When the Problem Isn’t Outside…It’s Inside

Dear Reader:

The idea for the blog today started with an innocent enough question from Rutledge when he came over last Wednesday. I put him on a scavenger hunt to find the “secret” key hanging in front of the potting shed to give him something to do while we finished preparations for the Pre-Thanksgiving dinner.

I gave him a couple of clues including one that said “Look far back in the garden near the garage Rutledge.” 

What garden Boo Boo?” asked Rutledge in a puzzled voice.

I must have given him a strange look and I pointed to the whole back yard….”That garden!”

He paused, shook his head, and said, “I don’t see any carrots or lettuce Boo Boo?” 

It finally hit me where the problem lay.

“Rutledge, there are different kinds of gardens…Boo Boo has a flower garden. Other people might have a vegetable garden but they are still all called gardens.

I then asked him if he thought a garden looked like Mr. McGregor’s garden in Peter Rabbit and he nodded. Mystery solved.

Don’t we wish all our communication problems were that simple?

It did get me thinking along a different line of communication, however, once “Peter Rabbit” entered the discussion.

One of my favorite John Travolta movies is Phenomenon. He plays the part of a friendly, simple mechanic in a small town who experiences a strange light in the sky (following his birthday party in a local bar) that causes him to collapse for a few seconds in the middle of the deserted street.

In the days and weeks that follow, George finds his IQ and consciousness expanding dramatically, and develops telekinetic abilities. Despite his attempts to explain what has happened to him, with just a very few exceptions, most of the local townspeople begin to treat the “new” George as a freak.

In a beautiful metaphor for what is happening to George the movie shows another problem he is trying to solve. He has a garden raising lettuce and carrots but a rabbit keeps getting into the garden somehow, someway (even after driving three foot stakes deep down in the ground.)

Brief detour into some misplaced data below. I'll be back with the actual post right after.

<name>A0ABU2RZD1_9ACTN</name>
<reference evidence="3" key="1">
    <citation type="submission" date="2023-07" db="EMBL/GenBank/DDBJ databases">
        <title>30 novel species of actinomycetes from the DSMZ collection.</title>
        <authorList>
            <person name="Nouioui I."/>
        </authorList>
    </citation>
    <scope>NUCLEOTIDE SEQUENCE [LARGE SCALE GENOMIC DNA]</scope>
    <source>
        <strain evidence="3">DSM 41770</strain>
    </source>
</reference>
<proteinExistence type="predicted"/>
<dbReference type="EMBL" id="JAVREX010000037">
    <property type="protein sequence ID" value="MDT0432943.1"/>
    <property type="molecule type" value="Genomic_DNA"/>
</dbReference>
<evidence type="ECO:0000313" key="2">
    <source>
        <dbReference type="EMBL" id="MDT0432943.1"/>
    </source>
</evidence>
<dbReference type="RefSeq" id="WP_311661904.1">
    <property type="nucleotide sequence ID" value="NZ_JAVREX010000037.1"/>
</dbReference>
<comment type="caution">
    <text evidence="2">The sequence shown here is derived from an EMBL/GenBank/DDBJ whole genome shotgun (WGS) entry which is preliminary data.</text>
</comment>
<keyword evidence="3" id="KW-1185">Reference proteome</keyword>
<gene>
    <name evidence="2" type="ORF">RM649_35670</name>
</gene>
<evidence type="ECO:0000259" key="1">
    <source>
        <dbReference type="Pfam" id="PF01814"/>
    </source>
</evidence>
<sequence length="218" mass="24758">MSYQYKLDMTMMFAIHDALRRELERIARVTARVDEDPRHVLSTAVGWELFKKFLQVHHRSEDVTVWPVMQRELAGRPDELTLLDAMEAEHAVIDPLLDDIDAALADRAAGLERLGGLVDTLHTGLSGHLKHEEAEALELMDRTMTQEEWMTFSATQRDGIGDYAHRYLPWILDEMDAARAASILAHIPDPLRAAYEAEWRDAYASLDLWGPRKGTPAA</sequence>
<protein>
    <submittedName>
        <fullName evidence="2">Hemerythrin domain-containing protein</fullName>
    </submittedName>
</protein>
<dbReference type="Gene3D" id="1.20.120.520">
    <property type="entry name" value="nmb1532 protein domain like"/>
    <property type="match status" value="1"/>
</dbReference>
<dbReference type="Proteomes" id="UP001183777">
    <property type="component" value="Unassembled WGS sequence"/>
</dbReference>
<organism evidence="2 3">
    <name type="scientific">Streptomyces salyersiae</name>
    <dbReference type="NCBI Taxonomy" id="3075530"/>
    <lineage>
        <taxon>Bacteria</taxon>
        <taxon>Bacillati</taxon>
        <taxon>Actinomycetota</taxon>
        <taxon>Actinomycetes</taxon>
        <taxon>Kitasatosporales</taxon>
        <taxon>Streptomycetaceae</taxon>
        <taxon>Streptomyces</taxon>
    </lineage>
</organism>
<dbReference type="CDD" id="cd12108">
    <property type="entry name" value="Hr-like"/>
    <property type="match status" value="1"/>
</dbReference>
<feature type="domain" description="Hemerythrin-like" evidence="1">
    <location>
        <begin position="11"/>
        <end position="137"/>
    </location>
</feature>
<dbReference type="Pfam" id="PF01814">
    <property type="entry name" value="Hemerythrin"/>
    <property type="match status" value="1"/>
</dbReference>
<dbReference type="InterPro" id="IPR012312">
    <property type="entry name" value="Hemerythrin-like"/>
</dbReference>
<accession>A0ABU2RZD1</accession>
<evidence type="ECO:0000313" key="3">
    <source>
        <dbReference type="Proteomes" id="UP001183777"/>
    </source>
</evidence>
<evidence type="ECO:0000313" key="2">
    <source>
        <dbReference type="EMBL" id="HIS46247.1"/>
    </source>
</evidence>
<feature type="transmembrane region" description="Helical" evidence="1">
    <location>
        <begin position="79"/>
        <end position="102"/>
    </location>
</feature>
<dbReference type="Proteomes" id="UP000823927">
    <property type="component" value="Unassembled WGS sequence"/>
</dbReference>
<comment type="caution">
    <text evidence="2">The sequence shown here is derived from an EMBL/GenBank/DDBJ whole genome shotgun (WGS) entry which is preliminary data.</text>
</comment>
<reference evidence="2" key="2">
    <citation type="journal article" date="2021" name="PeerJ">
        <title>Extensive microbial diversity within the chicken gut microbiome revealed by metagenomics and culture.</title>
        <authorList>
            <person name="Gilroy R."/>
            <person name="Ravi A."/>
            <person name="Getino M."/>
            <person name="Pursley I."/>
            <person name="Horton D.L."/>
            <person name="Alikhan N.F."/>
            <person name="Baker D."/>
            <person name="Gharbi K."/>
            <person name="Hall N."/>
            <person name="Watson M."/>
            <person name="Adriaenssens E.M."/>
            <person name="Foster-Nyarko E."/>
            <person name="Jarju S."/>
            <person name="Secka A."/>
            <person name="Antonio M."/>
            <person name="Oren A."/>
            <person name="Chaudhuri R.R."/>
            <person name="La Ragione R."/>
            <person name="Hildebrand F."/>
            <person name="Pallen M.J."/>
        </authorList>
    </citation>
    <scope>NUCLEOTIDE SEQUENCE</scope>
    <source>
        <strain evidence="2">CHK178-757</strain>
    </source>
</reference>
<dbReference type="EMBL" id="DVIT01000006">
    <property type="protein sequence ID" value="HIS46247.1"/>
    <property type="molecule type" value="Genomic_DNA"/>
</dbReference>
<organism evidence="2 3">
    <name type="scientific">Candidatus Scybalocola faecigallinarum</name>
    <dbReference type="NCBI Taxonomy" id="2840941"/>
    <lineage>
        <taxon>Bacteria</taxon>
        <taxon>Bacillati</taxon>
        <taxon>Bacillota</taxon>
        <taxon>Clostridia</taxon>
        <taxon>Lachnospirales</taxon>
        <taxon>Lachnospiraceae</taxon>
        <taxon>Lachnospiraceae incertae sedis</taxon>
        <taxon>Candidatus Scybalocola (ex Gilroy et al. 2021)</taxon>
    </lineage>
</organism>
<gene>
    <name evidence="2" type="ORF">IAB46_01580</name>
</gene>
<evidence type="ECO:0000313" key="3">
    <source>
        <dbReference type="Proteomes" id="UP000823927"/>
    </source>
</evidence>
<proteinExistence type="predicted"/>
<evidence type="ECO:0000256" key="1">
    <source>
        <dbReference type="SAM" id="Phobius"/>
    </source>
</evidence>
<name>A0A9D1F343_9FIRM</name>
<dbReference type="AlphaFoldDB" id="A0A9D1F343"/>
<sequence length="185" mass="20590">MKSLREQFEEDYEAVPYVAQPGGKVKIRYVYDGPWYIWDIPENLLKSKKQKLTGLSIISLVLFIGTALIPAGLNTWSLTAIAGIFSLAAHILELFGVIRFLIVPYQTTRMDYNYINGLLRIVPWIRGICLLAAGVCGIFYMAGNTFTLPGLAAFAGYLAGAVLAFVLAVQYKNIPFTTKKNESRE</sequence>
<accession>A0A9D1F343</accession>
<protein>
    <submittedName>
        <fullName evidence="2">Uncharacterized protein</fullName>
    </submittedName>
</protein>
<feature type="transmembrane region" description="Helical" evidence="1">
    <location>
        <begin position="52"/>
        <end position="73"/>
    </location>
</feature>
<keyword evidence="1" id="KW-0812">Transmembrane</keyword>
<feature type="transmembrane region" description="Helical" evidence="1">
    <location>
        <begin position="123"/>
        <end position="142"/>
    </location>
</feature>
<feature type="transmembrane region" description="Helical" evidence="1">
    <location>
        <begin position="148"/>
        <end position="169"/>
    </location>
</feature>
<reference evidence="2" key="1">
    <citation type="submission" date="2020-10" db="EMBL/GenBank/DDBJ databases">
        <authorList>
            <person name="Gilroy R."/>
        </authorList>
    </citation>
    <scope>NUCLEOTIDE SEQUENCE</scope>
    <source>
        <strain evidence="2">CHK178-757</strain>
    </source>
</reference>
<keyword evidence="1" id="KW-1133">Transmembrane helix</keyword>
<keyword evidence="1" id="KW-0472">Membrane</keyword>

One night he stays up to watch for the culprit and even opens the gate to lure it in….but to his surprise the rabbit doesn’t run in…it runs out. He had unknowingly “penned” the rabbit inside the garden while building the additional stakes.

Mark Nepo picked up on this metaphor of life too and in his own wisdom shared his perception of this “phenomenon.”

The Rabbit And The Garden

–by Mark Nepo


In the movie Phenomenon, John Travolta’s character has done everything he can think of to keep this pesky rabbit out of his garden. He’s even put in fencing that goes three feet underground, and still everything he plants is nibbled through.

 Suddenly, one night he wakes and realizes he’s been going about this all wrong. In the moonlight, he quietly goes to his garden and opens the gate, then sits on his porch and waits. To his surprise, as he begins to fall asleep, the rabbit scurries out the gate.

While he’d been trying to keep it out, the rabbit was trapped in his garden, and he was inadvertently keeping it in. 
How often do we barricade and fence up our lives against hurt and loss, thinking we’re keeping the painful things out, when they’re already trapped inside eating at our roots, and what we really need to do is open the gate and let them out?

— Mark Nepo


So until tomorrow…Help us Father turn inward to recognize where the root of our problems lay and then open the gate turning them over to You…finally freed from the prison of problems we built around ourselves.

“Today is my favorite day”  Winnie the Pooh

The nice thing about my daily walks with Vickie and Maggie is that there are no problems outside while strolling…just new discoveries of nature at its best. The combination of the huge magnolia tree and the red Japanese Maple tree blooming beneath it…looked like a Christmas card…just needed a red bow wrapped around it.

About Becky Dingle

I was born a Tarheel but ended up a Sandlapper. My grandparents were cotton farmers in Laurens, South Carolina and it was in my grandmother’s house that my love of storytelling began beside an old Franklin stove. When I graduated from Laurens High School, I attended Erskine College (Due West of what?) and would later get my Masters Degree in Education/Social Studies from Charleston Southern. I am presently an adjunct professor/clinical supervisor at CSU and have also taught at the College of Charleston. For 28 years I taught Social Studies through storytelling. My philosophy matched Rudyard Kipling’s quote: “If history were taught in the form of stories, it would never be forgotten.” Today I still spread this message through workshops and presentations throughout the state. The secret of success in teaching social studies is always in the story. I want to keep learning and being surprised by life…it is the greatest teacher. Like Kermit said, “When you’re green you grow, when you’re ripe you rot.”
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2 Responses to When the Problem Isn’t Outside…It’s Inside

  1. bcparkison says:

    This is a good one Becky. So, so true! ps. I love Peter Rabbit.


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